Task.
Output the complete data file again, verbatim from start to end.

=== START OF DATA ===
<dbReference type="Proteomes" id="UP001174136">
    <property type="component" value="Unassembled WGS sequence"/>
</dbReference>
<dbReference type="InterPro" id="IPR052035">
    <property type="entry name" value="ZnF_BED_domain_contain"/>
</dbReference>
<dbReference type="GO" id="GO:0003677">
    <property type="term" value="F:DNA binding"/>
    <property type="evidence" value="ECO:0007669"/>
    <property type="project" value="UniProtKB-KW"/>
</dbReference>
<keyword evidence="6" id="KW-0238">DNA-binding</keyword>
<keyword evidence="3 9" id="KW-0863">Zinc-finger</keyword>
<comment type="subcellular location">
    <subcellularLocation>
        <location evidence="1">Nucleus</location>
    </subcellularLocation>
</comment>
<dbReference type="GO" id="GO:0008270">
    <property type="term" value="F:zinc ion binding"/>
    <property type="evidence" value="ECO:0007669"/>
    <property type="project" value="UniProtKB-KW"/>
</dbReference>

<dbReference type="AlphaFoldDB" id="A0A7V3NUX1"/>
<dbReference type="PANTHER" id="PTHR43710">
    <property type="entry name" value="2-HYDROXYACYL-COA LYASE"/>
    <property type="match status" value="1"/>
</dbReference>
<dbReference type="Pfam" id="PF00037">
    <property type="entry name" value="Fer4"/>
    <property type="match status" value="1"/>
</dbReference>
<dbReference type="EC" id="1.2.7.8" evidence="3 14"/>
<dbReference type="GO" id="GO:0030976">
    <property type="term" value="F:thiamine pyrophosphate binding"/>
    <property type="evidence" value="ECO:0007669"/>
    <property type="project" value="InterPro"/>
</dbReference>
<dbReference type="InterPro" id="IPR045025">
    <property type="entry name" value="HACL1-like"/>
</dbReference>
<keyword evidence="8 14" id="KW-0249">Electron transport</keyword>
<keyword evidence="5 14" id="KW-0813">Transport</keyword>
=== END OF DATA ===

<dbReference type="Proteomes" id="UP001174136">
    <property type="component" value="Unassembled WGS sequence"/>
</dbReference>
<dbReference type="InterPro" id="IPR052035">
    <property type="entry name" value="ZnF_BED_domain_contain"/>
</dbReference>
<dbReference type="GO" id="GO:0003677">
    <property type="term" value="F:DNA binding"/>
    <property type="evidence" value="ECO:0007669"/>
    <property type="project" value="UniProtKB-KW"/>
</dbReference>
<keyword evidence="6" id="KW-0238">DNA-binding</keyword>
<keyword evidence="3 9" id="KW-0863">Zinc-finger</keyword>
<comment type="subcellular location">
    <subcellularLocation>
        <location evidence="1">Nucleus</location>
    </subcellularLocation>
</comment>
<dbReference type="GO" id="GO:0008270">
    <property type="term" value="F:zinc ion binding"/>
    <property type="evidence" value="ECO:0007669"/>
    <property type="project" value="UniProtKB-KW"/>
</dbReference>

<dbReference type="AlphaFoldDB" id="A0A7V3NUX1"/>
<dbReference type="PANTHER" id="PTHR43710">
    <property type="entry name" value="2-HYDROXYACYL-COA LYASE"/>
    <property type="match status" value="1"/>
</dbReference>
<dbReference type="Pfam" id="PF00037">
    <property type="entry name" value="Fer4"/>
    <property type="match status" value="1"/>
</dbReference>
<dbReference type="EC" id="1.2.7.8" evidence="3 14"/>
<dbReference type="GO" id="GO:0030976">
    <property type="term" value="F:thiamine pyrophosphate binding"/>
    <property type="evidence" value="ECO:0007669"/>
    <property type="project" value="InterPro"/>
</dbReference>
<dbReference type="InterPro" id="IPR045025">
    <property type="entry name" value="HACL1-like"/>
</dbReference>
<keyword evidence="8 14" id="KW-0249">Electron transport</keyword>
<keyword evidence="5 14" id="KW-0813">Transport</keyword>